President Trump. (Chris Kleponis/EPA-EFE/Shutterstock)

“WE’RE GOING to get things done.” So said President Trump last month assuring students, teachers and parents affected by school shootings of his resolve to find solutions to gun violence.

“You’re afraid of the NRA.” That was Mr. Trump the following week, chastising members of his own party for not backing age restrictions on gun purchases as he challenged lawmakers to pass “comprehensive” gun control and stand up to the gun lobby.

Now here’s Mr. Trump when it comes to backing up his statements:


Yes, once again Mr. Trump’s brave words prove to be meaningless as the White House unveils exactly what Mr. Trump wants to do about guns.

“Tiny baby steps designed not to upset the NRA,” said Senate Minority Leader Charles E. Schumer (D-N.Y.). That sums up the administration’s proposal unveiled Sunday in response to the Feb. 14 school shooting that killed 17 people in Parkland, Fla. The plan, if you can call it that, is centered on a promise (no money or details) to help provide firearms training to school employees, a controversial idea long favored by the National Rifle Association but opposed by most teachers and school officials. Mr. Trump also endorsed some modest improvements in background checks that are the subject of bipartisan legislation now before Congress. Otherwise, nothing: not the universal background checks that are needed, no ban on weapons of war, not even an increase in the legal age to buy certain weapons, something Mr. Trump had said made sense but seems to have abandoned in the face of NRA opposition.

“Not much political support (to put it mildly),” he tweeted Monday. Never mind that recent polls show public support for raising the age to 21. Or that big-name retailers (Walmart and Dick’s Sporting Goods) have been applauded for voluntarily making the change. Or that even the gun-friendly state of Florida just raised its age limit. Or that a true leader might do the right thing and try to generate political support.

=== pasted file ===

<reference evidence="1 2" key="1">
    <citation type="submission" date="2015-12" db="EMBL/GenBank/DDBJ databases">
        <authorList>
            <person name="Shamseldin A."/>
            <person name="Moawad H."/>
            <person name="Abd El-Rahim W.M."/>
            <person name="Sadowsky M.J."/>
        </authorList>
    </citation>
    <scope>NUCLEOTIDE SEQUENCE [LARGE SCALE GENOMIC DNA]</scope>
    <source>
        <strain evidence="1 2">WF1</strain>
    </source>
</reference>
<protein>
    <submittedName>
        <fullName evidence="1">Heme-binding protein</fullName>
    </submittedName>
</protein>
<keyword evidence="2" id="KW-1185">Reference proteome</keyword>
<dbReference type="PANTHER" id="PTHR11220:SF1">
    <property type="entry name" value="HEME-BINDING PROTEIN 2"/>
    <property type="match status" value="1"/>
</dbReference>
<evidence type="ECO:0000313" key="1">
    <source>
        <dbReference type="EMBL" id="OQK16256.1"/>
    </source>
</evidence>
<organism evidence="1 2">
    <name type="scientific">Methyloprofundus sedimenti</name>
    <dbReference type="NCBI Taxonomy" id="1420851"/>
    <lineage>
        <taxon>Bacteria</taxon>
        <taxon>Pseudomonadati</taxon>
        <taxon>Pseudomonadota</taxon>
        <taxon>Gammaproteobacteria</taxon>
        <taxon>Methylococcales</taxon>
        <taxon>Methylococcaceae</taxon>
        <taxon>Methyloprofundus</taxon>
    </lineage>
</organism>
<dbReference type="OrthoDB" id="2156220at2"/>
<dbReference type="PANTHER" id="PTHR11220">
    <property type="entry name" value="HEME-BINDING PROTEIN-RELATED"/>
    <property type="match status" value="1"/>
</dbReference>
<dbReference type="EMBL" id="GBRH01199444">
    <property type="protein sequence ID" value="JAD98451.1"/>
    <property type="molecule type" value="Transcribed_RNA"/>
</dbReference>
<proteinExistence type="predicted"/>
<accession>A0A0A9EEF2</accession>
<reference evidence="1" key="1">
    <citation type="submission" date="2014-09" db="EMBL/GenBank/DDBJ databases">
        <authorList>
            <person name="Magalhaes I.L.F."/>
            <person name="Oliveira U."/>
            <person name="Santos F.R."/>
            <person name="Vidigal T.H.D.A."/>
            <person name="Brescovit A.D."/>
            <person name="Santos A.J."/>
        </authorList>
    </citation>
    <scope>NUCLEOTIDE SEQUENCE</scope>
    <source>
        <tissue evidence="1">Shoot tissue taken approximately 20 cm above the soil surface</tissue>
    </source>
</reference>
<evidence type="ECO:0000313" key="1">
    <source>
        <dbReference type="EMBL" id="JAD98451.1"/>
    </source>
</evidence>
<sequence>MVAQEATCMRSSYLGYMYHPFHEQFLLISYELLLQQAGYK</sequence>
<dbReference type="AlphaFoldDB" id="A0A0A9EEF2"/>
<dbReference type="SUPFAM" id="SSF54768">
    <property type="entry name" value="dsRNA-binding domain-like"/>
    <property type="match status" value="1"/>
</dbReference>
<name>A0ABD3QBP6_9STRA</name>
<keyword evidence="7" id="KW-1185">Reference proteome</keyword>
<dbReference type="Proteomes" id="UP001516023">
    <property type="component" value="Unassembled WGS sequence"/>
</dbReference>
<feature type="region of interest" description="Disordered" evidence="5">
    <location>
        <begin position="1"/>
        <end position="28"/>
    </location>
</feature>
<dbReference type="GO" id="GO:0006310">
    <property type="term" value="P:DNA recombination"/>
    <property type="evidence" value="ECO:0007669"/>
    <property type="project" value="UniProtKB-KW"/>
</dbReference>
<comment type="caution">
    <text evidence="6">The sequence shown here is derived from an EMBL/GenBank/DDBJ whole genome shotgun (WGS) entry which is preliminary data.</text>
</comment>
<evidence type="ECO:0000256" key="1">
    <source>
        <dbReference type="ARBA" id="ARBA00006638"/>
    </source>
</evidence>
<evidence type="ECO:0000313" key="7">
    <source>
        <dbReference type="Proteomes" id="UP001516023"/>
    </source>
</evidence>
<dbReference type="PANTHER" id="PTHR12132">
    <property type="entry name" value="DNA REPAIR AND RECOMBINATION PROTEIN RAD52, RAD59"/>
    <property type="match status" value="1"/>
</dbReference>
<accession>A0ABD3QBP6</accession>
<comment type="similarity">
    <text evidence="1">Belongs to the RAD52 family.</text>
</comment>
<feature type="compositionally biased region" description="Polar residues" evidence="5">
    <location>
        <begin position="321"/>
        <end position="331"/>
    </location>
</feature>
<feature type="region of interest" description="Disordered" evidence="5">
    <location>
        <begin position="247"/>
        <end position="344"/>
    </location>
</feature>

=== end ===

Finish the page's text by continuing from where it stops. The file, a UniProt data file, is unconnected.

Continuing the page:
Mr. Trump’s establishment instead of a federal commission to study school safety would be laughable if it were not so insulting to the student survivors and victims’ families of Marjory Stoneman Douglas High School who have so eloquently laid out the urgency of action. Not only has Mr. Trump made clear his disdain for such commissions as a way to avoid fixing problems, but also his appointment of struggling Education Secretary Betsy DeVos as its head doesn’t inspire confidence in the outcome.

More importantly, Mr. Trump seems not to understand that gun violence is not limited to schools, nor that mass shootings are but one part of a problem that also includes too many lives lost to domestic killings, suicides and unintentional shootings. Three women were gunned down Friday night at a California veterans home by a gunman who then turned the gun on himself. A 9-year-old girl in Milwaukee died Saturday after she was accidentally shot by her brother. And on Sunday there was a reminder of the horror of the country’s deadliest shooting — not in a school but at an outdoor musical festival — with The Post’s account of a woman’s struggle to recover from the terrible wounds she received from a gunman using a military gun with military bullets. Such weapons, of course, go unmentioned in Mr. Trump’s plan.

As we’ve said before, if Congress waits for leadership from this White House, it will wait forever.